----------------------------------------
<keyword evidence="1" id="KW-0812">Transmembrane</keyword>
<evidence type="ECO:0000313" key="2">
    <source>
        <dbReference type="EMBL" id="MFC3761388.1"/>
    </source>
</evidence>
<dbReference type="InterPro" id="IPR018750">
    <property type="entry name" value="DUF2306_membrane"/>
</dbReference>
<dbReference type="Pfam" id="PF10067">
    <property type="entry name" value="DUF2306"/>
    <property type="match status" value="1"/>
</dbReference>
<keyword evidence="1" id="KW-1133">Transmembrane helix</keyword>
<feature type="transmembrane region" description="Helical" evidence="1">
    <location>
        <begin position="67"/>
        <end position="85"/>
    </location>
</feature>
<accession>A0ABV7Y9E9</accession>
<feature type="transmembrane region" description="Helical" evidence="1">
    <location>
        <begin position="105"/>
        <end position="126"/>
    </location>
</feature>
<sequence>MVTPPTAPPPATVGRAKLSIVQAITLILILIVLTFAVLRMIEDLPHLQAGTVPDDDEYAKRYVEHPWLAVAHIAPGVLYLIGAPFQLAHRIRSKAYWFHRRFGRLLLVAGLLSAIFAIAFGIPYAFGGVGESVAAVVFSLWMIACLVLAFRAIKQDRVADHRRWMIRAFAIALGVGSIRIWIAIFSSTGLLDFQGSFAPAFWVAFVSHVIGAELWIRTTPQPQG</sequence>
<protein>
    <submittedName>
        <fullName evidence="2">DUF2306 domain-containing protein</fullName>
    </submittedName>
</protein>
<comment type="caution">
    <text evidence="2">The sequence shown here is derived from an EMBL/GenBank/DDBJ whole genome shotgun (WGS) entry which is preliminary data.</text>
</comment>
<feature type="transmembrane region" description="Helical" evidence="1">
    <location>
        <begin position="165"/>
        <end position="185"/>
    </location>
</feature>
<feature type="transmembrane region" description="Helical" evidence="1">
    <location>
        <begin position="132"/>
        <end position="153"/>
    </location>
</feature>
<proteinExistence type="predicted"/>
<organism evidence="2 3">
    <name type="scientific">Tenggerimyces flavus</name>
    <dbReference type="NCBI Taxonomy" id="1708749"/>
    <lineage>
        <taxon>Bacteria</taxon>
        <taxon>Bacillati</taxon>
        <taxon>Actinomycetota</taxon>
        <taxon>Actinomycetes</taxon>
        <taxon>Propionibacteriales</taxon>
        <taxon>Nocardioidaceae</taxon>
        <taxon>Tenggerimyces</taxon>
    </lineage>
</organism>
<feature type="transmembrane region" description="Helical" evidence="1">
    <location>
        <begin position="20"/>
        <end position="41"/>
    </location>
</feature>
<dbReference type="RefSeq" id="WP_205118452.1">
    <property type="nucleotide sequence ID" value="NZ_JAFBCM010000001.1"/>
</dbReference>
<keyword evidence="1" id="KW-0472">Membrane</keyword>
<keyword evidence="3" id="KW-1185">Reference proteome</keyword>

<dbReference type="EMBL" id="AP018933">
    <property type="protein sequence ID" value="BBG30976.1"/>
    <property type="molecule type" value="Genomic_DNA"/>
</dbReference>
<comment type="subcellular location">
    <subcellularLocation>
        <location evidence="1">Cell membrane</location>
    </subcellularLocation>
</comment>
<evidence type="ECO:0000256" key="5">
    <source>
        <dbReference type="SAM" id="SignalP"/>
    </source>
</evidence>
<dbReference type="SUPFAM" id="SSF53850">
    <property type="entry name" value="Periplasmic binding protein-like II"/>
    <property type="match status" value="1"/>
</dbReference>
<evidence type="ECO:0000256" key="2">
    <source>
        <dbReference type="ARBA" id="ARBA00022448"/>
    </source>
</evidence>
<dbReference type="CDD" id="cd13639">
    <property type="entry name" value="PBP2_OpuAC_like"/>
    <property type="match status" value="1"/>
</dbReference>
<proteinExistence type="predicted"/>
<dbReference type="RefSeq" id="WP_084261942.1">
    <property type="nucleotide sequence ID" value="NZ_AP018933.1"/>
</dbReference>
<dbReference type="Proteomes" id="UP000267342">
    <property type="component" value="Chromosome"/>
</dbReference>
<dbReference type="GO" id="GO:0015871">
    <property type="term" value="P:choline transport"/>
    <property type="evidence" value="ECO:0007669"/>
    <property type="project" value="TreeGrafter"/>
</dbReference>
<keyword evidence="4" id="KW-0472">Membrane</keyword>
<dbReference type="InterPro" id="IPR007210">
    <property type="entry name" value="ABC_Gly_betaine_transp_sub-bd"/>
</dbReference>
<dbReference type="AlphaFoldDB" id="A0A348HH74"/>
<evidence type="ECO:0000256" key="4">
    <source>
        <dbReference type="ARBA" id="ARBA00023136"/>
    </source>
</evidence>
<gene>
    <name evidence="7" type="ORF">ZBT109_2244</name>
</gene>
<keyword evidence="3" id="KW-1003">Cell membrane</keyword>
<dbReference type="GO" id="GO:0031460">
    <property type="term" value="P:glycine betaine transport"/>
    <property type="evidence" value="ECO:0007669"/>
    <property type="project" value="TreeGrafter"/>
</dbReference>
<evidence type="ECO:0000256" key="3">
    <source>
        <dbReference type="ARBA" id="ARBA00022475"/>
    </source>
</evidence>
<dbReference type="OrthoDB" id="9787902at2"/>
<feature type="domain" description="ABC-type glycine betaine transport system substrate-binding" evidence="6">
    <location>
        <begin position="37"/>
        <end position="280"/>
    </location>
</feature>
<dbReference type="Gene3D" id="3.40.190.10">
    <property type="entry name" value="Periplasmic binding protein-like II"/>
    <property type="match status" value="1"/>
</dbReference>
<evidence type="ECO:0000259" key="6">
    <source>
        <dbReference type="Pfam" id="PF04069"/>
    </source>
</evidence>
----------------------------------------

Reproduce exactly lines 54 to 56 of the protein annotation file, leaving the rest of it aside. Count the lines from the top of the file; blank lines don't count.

        <taxon>Bacteria</taxon>
        <taxon>Bacillati</taxon>
        <taxon>Actinomycetota</taxon>